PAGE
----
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TDS provisions on rent paid, under the income tax laws written by Balwant Jain, published in Housing.com. September 9, 2019

Rent received by a property owner, is subject to tax deduction at source. We examine the existing provisions, for tenants taking properties on rent

 

Existing TDS provisions on rent paid

 

Tax deduction at source (TDS), is a process in which the payer of the income, pays you the income after deducting tax at the prescribed rates.

 

The existing provisions of Section 194I of the Income Tax Act, casts a duty on the payer of rent to deduct tax at the rate of 10% of the rent on any land or building, if the aggregate of the rent paid or likely to be paid during the year exceeds Rs 2.40 lakhs.

 

The limit of Rs 2.40 lakhs is applicable for each payee and not for each of the properties.

 

So, in case the owner of a property has let-out more than one property to the same lessee and the annual rent whereof, is less than Rs 2.40 lakhs for each property annually but the aggregate of the rent for all the properties taken on rent from the same person is likely to exceed Rs 2.40 lakhs, then, the lessee has to deduct the tax at source.

 

The present provisions are applicable to all tax payers, including companies, firms, trusts or association of persons, etc.

 

However, if the payer of rent is an individual or HUF, the provisions will apply if the payer of the rent is engaged in a business or profession and the accounts were required to be audited during the preceding year, due to the turnover being in excess of the prescribed limit.

 

The persons covered under this provision, are required to deduct the tax when the payment is being made to a tax payer who is resident in India, for tax purposes and the rent payment exceeds Rs 2.40 lakhs in a year.

 

If the lessor is a non-resident for income tax purposes, the payer has to deduct tax under the provisions of Section 195 of the Income Tax Act, without there being any threshold limit of Rs 2.40 lakhs per annum.

 

The payment may be called by any name but the tax is required to be deducted, in case the payment is for use of land, building or land and building.

 

It is not necessary that the recipient of the rent should be the owner of the property. So, in case a lessee sublets the property taken by him on rent/lease to any other person, then, the sub-lessee has to deduct tax at source.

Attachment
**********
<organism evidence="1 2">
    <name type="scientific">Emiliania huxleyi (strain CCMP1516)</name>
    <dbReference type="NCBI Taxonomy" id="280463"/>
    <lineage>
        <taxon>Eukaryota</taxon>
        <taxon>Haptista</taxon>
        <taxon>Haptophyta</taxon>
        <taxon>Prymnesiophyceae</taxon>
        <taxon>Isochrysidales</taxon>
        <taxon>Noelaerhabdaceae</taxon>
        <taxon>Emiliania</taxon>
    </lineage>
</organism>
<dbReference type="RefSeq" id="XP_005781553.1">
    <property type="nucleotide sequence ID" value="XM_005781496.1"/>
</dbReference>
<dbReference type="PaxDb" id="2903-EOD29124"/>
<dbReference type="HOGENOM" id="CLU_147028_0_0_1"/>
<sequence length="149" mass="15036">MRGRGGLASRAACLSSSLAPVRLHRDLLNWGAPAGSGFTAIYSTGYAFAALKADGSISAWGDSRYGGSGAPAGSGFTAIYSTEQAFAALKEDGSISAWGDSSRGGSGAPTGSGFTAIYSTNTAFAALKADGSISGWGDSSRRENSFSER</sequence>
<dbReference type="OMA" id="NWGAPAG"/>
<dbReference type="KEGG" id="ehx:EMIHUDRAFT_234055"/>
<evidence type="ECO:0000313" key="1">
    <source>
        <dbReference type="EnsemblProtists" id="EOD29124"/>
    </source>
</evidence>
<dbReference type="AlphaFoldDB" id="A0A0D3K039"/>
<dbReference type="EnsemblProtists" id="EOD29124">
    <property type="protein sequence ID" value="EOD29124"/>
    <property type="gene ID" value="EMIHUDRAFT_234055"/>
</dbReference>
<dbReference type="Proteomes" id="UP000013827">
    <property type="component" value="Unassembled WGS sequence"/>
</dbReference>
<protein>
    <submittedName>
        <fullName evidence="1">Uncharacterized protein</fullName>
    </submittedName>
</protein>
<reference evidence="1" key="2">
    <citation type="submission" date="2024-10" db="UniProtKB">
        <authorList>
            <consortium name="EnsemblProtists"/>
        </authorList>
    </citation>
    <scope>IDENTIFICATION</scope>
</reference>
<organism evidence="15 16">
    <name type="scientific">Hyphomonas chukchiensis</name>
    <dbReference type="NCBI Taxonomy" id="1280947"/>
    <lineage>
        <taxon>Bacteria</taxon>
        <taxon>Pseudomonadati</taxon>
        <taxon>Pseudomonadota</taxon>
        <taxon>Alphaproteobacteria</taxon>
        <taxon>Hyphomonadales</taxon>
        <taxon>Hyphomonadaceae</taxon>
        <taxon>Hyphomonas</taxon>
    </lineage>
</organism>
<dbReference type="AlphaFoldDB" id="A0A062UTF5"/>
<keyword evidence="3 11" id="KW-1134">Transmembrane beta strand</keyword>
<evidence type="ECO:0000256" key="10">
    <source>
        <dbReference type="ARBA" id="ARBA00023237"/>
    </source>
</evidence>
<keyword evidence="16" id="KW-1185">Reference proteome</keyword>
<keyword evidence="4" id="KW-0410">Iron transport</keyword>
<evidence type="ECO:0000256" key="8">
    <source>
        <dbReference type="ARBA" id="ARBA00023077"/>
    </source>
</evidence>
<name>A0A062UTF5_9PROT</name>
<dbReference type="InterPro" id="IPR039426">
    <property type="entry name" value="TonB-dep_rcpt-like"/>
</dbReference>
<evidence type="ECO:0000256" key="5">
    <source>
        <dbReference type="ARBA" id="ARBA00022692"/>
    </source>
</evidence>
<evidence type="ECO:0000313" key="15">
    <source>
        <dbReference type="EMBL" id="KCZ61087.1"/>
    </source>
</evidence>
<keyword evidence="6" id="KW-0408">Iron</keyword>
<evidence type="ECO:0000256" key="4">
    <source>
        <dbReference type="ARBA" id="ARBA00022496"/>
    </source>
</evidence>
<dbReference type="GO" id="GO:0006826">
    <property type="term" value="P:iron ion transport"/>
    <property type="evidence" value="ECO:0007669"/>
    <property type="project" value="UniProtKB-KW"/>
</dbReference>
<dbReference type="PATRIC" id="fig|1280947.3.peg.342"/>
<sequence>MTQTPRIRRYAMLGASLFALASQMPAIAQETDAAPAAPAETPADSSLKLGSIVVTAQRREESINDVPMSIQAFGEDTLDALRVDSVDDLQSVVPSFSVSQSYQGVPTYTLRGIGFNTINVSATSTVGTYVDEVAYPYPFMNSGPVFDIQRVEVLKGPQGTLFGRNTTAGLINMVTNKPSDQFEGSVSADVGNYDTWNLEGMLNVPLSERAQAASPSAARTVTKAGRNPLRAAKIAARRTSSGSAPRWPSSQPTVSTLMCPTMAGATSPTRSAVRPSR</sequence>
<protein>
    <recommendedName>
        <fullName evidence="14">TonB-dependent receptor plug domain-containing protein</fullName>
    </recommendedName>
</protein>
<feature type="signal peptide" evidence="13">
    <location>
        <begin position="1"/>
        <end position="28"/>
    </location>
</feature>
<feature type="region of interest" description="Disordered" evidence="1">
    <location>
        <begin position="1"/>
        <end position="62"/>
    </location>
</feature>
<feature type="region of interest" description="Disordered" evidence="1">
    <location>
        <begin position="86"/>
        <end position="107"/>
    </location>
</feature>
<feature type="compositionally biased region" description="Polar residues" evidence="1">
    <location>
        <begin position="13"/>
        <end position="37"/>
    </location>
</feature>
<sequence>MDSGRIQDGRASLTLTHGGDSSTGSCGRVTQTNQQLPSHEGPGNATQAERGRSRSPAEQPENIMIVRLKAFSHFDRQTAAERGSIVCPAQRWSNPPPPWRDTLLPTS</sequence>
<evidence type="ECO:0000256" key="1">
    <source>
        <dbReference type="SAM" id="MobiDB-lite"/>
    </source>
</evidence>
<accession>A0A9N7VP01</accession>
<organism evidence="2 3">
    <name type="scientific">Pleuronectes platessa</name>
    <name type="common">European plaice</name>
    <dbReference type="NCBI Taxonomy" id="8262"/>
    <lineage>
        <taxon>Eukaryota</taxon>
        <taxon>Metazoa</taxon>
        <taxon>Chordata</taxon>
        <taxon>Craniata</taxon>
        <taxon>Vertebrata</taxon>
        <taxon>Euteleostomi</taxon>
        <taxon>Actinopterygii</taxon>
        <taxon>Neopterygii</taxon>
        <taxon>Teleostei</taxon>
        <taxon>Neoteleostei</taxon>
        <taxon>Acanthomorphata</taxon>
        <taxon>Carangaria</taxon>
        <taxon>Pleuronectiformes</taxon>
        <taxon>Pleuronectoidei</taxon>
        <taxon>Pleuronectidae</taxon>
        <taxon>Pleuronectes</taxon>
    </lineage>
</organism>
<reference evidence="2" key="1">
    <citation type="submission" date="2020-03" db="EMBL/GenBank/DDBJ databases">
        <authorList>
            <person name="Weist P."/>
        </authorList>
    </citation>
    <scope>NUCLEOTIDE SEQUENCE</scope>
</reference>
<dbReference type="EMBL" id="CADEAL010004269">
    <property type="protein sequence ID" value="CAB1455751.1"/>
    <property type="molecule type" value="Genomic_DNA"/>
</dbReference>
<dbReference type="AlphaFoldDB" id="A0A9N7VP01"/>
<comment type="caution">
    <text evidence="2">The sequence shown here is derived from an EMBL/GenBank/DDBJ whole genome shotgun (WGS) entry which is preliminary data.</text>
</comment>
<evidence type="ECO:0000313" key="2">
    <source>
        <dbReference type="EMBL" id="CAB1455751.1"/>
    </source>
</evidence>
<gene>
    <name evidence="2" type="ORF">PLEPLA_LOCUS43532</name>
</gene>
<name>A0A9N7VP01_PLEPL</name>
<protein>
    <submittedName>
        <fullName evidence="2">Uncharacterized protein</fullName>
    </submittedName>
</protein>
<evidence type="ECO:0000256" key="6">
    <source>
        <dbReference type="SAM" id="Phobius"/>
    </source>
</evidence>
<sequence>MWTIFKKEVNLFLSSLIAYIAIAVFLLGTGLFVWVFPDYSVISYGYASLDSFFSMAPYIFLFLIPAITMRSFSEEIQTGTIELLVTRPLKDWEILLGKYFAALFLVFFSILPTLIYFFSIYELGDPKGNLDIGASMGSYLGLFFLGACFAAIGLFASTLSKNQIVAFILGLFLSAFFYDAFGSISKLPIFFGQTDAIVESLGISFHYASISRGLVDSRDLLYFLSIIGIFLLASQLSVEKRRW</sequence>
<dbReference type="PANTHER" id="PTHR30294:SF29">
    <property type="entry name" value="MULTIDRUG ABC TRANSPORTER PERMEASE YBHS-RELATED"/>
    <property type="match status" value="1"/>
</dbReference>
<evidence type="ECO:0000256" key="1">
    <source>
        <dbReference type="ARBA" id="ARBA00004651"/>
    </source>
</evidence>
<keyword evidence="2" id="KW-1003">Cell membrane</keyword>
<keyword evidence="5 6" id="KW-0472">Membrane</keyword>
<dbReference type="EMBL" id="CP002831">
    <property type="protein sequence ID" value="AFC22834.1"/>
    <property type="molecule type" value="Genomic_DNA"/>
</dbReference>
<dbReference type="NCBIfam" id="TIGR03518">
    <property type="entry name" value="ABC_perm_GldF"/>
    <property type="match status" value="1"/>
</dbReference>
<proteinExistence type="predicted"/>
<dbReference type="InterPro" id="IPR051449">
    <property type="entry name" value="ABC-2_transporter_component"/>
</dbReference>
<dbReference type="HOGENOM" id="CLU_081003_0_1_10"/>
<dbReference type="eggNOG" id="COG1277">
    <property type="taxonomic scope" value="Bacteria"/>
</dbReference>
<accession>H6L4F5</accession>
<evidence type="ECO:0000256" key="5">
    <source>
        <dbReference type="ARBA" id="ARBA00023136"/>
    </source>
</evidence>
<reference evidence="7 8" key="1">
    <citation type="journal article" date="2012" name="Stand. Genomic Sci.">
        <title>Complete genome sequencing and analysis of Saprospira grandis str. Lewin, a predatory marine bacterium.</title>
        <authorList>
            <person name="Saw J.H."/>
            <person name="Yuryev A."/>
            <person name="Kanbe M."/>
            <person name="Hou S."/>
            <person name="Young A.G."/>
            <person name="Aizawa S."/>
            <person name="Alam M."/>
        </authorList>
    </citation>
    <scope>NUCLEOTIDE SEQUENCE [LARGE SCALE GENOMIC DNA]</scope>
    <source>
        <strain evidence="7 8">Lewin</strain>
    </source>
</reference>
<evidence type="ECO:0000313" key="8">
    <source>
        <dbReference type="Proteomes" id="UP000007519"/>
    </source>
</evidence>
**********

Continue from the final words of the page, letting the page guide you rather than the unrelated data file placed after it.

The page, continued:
Likewise, tax is required to be deducted from payments made to hotels, for providing rooms to you in case the rent is likely to exceed the limit during the year.

 

The payer of the rent is required to deduct the tax at the time of crediting the rent in its books of accounts, even if the payment is made later. Likewise, you need to deduct the tax at the time of making an advance payment of such rent, either for the year or even in cases where the rent is paid in advance for more than one year. For payment of the TDS to the credit of the government, you need to obtain the tax deduction account number (TAN) and deposit the tax through the prescribed challan.

 

Expanded scope of TDS on rent paid

 

In order to bring more taxpayers into the tax net, the government has expanded the scope of the tax deduction at source on rent paid. This will cover all individuals and HUF, which are not covered under the existing provisions as explained above. Each individual and HUF will have to deduct tax at source on rent being paid, at the rate of 5% in case the amount of rent for each month or part of the month is more than Rs 50,000.

 

The payer is required to deduct tax only in the last month of the year or during the last month of tenancy in case the property is vacated during the year. However, in case the rent is paid earlier, you are required to deduct tax at the earlier moment.

 

So, with the new provisions, even the people who are salaried or retired and not carrying on any business or profession but are paying rent above Rs 50,000 per month, will have to deduct tax at source from such rental. This will bring those people into the tax net, who are earning rent by letting out the property to people who are not engaged in any business or profession.

 

Since the rent for this purpose includes any payment for use of building, this will even cover the rent paid by you to hotels for room bookings, or even to marriage halls, in case the rent for use of such premises exceeds Rs 50,000 even for one day.

 

The provisions only cover the recipient of rent who is a resident for income  tax purposes, as non-residents are already covered under section 195 of Income Tax Act. Even though the existing provision requires people to obtain the TAN number, the new provision exempts the payers from such requirement.

 

(The author is a tax and investment expert, with 35 years&rsquo experience)